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Dating all the way back to 2002, the Specialized Epic is a cross country full suspension bike that pedals like a hardtail. The efficient design has topped many a podium, and is by far the most popular bike at marathon events like the famed Cape Epic.
For 2021, the Specialized Epic has been overhauled once again, receiving even more progressive geometry, updated suspension, and a chassis that’s said to be both lighter and stiffer than the previous iteration. And while the Epic is all about racing, the longer travel and more trail-friendly Epic Evo now becomes a more capable lightweight trail bike.
Built with racing in mind, the new Epic retains its 29er wheels and 100 mm of suspension travel at both ends. Likewise, the Brain — the clever, automatically-locked-out-until-it-hits-a-bump suspension — remains.
In the simplest sense, the Brain suspension uses a small weight to keep the damping circuit closed (locked out) until a large enough impact from the wheel overcomes that weight and opens the suspension. With each new generation of the Epic, Specialized claims to make the Brain more reactive to small bumps, more reliable and better controlled. And this latest generation is no different.
Those improvements come in the form of improved oil flow control, while a new dual bushing system which slides on a chrome-plated steel shaft is said to provide the increased durability (while reducing friction). And just like with previous generations, the Brain technology is found in both the rear and front (Epic Comp excepted) suspension of the Epic.
There are no surprises on the geometry front, and the new Epic is longer, lower and slacker than the previous generation. However, the extent of those changes may surprise a few. The new Epic now offers a 67.5º head angle and a 106 mm trail figure across all five frame sizes. Likewise, the reach figures have been extended, and are now matched with stems ranging from 60-70 mm in length.
Specialized is now equipping the entire Epic lineup with 29 x 2.3″ rubber, something that maxes out the claimed tyre clearance of the frame (if you’re willing to do without mud clearance you can likely use a larger tyre). As a result of this larger rubber, the bottom bracket height has been dropped by 9 mm, while, impressively, the chainstay length has been shortened, too.
Currently only available in carbon variants, the frames have been tweaked since their complete overhaul in 2018, something that saw Specialized move the Epic from an FSR (four-bar) to a single pivot suspension layout. Specializeds claim the top-end S-Works (Fact 12m) frame is 100 grams lighter than before, which puts it at an impressive 1,869 g for a painted medium frame with shock and hardware. Meanwhile, the lower Fact 11m frame, as used for the Comp, Expert and Pro models, hits an equally impressive 1,947 g figure.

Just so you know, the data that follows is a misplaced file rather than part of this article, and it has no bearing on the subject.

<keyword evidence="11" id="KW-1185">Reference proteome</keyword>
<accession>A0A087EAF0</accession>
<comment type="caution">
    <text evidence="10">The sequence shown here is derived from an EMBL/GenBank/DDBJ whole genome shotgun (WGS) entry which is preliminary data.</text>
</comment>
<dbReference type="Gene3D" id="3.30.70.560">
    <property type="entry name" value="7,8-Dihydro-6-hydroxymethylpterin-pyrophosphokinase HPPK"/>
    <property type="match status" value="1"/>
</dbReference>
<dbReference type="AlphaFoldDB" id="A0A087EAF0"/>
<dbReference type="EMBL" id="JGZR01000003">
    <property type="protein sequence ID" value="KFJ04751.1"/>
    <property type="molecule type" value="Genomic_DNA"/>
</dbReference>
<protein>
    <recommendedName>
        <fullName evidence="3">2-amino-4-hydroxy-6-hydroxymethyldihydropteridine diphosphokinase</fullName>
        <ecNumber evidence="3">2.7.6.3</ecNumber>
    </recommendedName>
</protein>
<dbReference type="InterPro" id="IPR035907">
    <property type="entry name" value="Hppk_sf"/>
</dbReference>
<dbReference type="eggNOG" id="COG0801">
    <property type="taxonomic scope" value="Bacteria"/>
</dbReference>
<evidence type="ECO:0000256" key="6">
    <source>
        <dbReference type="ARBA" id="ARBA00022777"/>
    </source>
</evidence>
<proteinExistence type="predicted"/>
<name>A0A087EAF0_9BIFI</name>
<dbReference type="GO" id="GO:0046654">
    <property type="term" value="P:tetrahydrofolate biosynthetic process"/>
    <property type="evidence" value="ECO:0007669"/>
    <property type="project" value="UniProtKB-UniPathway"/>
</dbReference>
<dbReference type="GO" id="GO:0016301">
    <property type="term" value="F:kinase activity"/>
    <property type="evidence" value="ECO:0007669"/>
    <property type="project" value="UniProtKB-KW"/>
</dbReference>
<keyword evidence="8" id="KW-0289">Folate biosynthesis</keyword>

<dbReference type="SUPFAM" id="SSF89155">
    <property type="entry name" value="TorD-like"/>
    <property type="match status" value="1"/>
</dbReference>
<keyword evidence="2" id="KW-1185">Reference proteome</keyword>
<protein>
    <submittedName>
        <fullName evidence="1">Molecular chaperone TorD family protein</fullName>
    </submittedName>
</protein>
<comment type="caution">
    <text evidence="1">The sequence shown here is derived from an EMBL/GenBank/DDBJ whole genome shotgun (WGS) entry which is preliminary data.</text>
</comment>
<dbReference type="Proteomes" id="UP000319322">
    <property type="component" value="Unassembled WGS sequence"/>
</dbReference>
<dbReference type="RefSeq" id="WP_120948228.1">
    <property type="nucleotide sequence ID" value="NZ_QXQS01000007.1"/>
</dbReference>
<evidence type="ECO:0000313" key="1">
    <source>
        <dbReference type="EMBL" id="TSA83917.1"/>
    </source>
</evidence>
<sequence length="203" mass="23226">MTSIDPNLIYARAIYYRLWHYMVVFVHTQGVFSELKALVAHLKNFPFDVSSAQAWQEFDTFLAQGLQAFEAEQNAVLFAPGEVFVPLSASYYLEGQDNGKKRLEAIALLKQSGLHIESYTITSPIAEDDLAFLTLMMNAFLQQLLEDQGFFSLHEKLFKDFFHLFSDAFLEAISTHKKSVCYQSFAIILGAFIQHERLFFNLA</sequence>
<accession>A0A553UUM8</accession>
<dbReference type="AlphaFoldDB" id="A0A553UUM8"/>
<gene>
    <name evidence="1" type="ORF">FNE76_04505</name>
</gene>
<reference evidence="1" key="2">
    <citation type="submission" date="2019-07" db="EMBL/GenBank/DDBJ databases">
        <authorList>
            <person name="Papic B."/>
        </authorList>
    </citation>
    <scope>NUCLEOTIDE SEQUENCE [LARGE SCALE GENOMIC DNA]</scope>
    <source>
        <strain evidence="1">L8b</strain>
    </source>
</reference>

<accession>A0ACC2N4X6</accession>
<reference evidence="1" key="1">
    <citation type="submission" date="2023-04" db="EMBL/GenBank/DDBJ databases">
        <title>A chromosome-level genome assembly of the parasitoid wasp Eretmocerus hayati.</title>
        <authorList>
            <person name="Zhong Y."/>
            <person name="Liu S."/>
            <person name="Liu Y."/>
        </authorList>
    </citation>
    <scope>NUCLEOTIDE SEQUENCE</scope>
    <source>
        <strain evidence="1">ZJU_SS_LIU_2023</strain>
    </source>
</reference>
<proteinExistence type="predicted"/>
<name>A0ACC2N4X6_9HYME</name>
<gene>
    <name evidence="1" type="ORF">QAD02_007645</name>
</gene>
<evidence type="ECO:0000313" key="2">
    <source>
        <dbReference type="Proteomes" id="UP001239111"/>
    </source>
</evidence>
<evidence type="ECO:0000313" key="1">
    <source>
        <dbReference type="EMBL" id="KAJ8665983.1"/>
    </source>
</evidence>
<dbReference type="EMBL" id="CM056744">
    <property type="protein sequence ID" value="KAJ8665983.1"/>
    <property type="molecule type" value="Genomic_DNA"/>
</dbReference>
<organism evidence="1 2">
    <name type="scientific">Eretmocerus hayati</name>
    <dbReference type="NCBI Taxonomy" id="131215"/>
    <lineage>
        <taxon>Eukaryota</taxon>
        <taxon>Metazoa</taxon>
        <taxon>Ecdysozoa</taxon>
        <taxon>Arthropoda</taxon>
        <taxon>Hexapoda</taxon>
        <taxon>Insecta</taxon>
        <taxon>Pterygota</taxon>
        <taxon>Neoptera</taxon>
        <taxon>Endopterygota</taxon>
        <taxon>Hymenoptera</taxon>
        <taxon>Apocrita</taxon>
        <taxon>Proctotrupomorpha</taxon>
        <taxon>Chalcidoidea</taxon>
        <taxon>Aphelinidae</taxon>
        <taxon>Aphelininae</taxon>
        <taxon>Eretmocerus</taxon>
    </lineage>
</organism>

Frame stiffness is said to have improved with a 15% bump in torsional rigidity in the rear end. Much of that increased stiffness is likely the result of a new carbon link that connects the two triangles and the rear shock.
Unchanged from 2018, the new Epic frames retain 1x-only gearing compatibility, an English threaded bottom bracket, internal cable routing, 30.9 mm seatpost diameter, and Boost wheel spacing. Likewise, the ability to carry two water bottles within the main triangle continues, with the exception of the extra-small frame that can only fit one.
There are four models (plus an S-Works frameset option at US$5,025 / AU$8,000!) of the new Epic, with prices ranging from AU$6,200 for the Epic Comp (not available in the US) all the way up to an it-hurts-to-write US$11,525 / AU$19,000 for the S-Works. In most cases, there are two colour options available for each model. US$25 from every bike sold will be donated to Outride Foundation, Specialized’s foundation focussed on showing the power of the bicycle as an outlet for the positive mental health of youth.
Introduced in 2018, the Epic Evo is a longer-travel and more trail-friendly version of the race-focussed Epic. Effectively a lightweight trail bike, it’s a category that our colleagues over at Pinkbike jokingly coined “Downcountry”, a term that is quickly gaining traction. The new Cannondale Scalpel SE or Trek Top Fuel are other recent examples in this versatile category.
For 2021, the Epic Evo shares the same front triangle as the Epic but otherwise moves further away from the race-focused model. Proving this, the Evo earns a dedicated rear end with more travel and adjustable geometry, while most notably, the Brain is no longer including. A polarising decision for sure.
Moving from 100 to 110 mm of rear-wheel travel (front travel remains at 120 mm), the Epic Evo is now using a common metric-sized rear shock with more traditional (yet still custom-tuned) damping. It’s a move that should result in improved small-bump compliance and more predicable suspension performance compared to the race-focused Brain platform.
While suspension performance is the reason for the Evo forgoing the Brain, such a move sees a weight reduction, too. A medium painted Epic Evo S-Works frame (with shock and hardware) is claimed to weight just 1,659 g, proving just how incredibly light the frame itself is. The Fact 11m-level frame is quoted at 1,757 g, proving that no matter the price, the new Epic frame is extremely light.
That different rear end also introduces a flip chip which gives some control over the geometry figures. Setup in its lower and slacker position, the Epic Evo offers a 66.5º head angle and a seat angle that’s three-quarters of a degree steeper than the previous version. Flip that chip and the head angle will go to 67º while the bottom bracket will grow 6 mm taller.
Available in five models, the Epic Evos are equipped with dropper posts, slightly shorter stems and burlier forks. Prices start from US$4,150 / AU$6,700.